The role of a project manager among other things is to keep the pace of a project just as a bassist (and drummer) acts as the ‘rhythm section’ of a band. And just as the bassist lays down a grounding and constant rhythm, so does the project manager. The simpler the rhythm repeated the more a live audience (project team, developers and SME's) can hold onto the atmosphere of a song (or the deliverables of the project). This is something that a good 'rhythm section' must always bear in mind. So as you embark on your next project ask yourself if you have the right person leading the 'rhythm section'.
Set the Rhythm
It is is important to set the rhythm right from the start of the project. Leverage a consistent project methodology that your company is familiar with or an outsourced company that can set a standard for you. Establish the project team, tools, goals and objectives. Define requirements, eco-systems and project plan. Then set about building to the requirements and constantly check that BRD throughout. Validation of your design and development via system integration testing and UAT will be the proof that you kept the rhythm and if all has gone well you will set for a smooth go-live.
The key to the rhythm is to establish constancy and repetition so that people know what to expect and can follow you.
Keep it Tight & In-Sync
For a good 'rhythm section' to be considered 'tight' is to consider them being professional.
As the project manager your need to be the leader and you need to lead with professionalism. Set the standard and the tone. Don't allow finger pointing or blame to derail your project. Instead, lead the team through challenging periods and pull them together to resolve issues rather than forming alliances in smaller groups.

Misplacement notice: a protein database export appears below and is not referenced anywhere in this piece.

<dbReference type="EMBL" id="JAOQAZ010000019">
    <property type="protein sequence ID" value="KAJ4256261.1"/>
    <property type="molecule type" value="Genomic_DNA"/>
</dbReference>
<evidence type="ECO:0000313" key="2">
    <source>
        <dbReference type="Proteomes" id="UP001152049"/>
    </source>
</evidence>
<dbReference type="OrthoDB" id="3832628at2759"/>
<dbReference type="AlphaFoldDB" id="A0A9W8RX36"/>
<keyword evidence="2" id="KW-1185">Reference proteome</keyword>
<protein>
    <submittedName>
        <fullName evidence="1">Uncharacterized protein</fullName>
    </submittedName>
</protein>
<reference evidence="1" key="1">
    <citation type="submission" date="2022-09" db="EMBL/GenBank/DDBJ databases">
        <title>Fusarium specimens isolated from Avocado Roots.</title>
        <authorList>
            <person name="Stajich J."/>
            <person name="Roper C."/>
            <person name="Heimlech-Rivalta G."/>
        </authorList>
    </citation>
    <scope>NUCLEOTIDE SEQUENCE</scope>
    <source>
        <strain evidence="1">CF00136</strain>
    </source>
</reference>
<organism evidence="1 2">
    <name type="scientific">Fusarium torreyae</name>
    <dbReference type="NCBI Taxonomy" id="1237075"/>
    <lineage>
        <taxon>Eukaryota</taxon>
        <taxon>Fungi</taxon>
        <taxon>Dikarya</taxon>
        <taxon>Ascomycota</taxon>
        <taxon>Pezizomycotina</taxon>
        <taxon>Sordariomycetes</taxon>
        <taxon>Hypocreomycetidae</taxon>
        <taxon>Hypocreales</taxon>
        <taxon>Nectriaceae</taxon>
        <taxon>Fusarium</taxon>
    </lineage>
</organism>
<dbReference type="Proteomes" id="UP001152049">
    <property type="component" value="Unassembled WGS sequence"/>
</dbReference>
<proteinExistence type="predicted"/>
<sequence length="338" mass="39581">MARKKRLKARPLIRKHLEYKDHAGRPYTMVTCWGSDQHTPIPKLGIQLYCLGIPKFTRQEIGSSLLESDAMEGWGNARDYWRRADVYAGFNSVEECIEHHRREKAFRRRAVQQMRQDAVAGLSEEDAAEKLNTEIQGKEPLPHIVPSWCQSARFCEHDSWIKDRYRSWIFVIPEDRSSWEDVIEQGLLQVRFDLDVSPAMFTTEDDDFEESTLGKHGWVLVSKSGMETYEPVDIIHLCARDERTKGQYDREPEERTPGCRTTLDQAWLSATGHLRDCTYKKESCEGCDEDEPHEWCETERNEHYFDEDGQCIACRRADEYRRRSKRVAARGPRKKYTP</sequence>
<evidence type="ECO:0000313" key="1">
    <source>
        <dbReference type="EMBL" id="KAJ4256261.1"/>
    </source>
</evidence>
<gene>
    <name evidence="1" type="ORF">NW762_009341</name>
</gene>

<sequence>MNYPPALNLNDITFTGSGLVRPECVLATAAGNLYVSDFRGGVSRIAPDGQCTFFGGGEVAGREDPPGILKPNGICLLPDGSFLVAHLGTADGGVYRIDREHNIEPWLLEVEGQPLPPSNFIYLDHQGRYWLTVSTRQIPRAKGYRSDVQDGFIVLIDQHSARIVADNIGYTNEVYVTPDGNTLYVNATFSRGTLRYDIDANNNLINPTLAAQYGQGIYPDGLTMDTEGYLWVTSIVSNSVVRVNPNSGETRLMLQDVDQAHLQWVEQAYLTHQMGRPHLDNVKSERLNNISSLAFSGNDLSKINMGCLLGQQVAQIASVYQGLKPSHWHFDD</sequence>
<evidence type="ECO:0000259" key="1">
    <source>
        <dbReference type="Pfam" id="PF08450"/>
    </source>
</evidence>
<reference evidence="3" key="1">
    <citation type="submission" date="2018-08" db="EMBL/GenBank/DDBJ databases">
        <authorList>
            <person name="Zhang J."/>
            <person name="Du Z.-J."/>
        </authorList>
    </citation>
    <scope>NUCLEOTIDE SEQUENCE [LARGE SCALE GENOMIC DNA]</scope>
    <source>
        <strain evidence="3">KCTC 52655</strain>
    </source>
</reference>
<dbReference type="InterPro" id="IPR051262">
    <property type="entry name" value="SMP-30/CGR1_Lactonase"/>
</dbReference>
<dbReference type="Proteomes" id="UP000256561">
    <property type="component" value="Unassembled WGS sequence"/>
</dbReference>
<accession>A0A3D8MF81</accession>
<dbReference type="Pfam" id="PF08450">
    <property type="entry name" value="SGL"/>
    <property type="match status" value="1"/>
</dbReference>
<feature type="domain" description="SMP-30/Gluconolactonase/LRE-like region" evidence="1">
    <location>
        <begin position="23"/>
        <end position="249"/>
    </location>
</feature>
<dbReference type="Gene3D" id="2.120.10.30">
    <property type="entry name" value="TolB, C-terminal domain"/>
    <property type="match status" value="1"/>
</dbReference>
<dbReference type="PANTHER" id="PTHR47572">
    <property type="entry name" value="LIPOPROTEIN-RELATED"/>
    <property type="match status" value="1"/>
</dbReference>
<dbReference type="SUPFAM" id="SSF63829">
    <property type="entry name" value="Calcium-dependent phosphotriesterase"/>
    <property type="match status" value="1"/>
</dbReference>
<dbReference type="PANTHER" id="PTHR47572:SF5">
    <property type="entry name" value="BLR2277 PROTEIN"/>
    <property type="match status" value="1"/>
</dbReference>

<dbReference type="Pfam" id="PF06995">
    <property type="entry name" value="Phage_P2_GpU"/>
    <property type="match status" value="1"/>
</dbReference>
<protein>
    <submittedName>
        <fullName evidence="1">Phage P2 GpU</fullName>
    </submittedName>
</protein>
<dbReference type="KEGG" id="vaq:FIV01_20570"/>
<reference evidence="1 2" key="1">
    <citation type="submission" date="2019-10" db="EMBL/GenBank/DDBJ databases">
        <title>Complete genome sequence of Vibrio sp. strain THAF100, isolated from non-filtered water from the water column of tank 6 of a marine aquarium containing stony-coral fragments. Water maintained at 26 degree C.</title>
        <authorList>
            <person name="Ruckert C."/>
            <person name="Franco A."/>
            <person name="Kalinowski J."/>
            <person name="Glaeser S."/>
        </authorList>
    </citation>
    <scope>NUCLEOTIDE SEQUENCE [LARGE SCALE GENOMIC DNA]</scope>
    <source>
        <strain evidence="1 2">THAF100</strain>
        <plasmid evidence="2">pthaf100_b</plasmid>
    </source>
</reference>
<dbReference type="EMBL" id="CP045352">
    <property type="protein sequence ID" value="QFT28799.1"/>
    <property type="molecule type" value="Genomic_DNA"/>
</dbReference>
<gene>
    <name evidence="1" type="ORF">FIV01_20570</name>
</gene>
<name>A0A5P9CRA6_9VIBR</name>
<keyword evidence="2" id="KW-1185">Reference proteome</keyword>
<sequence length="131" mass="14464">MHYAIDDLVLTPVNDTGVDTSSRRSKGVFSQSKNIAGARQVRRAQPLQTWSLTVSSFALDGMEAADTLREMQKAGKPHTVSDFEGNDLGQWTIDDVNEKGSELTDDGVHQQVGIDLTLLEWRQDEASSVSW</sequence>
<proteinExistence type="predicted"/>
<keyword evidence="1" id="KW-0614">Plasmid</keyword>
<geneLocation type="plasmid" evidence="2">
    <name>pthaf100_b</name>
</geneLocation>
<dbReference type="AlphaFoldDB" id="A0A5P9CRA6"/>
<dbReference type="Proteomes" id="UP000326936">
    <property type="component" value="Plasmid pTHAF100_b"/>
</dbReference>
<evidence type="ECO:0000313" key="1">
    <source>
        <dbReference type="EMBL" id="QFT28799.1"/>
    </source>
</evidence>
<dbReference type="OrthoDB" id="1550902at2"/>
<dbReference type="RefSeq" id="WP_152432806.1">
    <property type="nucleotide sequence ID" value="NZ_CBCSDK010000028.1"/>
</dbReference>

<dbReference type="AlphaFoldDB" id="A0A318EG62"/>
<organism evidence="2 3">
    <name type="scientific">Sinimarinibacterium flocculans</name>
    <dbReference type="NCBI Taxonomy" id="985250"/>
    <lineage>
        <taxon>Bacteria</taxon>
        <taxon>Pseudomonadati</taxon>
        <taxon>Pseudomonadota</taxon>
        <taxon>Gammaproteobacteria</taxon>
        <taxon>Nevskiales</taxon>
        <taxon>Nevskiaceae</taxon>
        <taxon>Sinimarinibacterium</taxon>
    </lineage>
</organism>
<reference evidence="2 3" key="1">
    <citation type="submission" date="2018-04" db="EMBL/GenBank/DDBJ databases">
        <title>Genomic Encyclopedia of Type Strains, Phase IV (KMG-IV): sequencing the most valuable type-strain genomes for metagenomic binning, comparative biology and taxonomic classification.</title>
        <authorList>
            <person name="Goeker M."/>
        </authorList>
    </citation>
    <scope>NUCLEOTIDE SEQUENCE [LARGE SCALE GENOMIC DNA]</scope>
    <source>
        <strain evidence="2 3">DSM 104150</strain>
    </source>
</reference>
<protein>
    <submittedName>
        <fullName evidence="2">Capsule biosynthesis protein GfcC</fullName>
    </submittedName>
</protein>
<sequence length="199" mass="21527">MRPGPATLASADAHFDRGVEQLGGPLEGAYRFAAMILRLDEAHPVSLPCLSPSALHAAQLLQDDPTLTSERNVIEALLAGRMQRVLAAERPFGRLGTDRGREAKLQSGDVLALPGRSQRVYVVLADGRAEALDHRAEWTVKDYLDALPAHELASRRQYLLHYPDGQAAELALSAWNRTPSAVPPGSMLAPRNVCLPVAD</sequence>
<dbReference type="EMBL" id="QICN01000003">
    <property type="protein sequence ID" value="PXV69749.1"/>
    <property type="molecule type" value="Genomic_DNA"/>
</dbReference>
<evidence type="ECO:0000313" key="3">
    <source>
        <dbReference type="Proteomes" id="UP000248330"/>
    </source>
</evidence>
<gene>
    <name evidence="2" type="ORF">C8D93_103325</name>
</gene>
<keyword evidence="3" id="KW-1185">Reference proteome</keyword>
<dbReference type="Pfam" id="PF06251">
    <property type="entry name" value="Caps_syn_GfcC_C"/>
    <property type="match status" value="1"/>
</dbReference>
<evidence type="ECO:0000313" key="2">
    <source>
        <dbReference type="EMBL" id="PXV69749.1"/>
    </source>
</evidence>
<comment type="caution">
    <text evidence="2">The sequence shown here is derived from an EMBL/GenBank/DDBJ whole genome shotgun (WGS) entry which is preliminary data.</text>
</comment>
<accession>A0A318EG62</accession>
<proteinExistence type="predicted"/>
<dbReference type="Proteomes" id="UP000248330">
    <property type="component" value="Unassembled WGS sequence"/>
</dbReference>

You must know when a developer, analyst, subject matter expert or even the executive sponsor is not in-sync. And you must be prepared to take necessary steps to align the team. Identify the outlier not raising their hand when you know they have something to say. They may just be the one with the right answer.
Hit Every Beat
Great musicians hit every beat on the exact beat consistently. They practice to limit any room for error in order to be the best at what they do. Our job as project managers is no different. We develop project methodologies and tools that we use over and over and tweak in order to maintain best practices. Hitting every beat means hitting the milestones on time and on budget, delivering on the goals and objectives and avoiding or managing identified risks. Practicing and repeating the process means hitting the beat every time becomes easier with each new project you lead.
In music the little things really do make all the difference. Projects, from system selection, to implementation and even complex IoT programs are the same. If you miss a beat and lose the rhythm the project and therefore goals and objects are at risk.
Is your bassist providing a constant rhythm?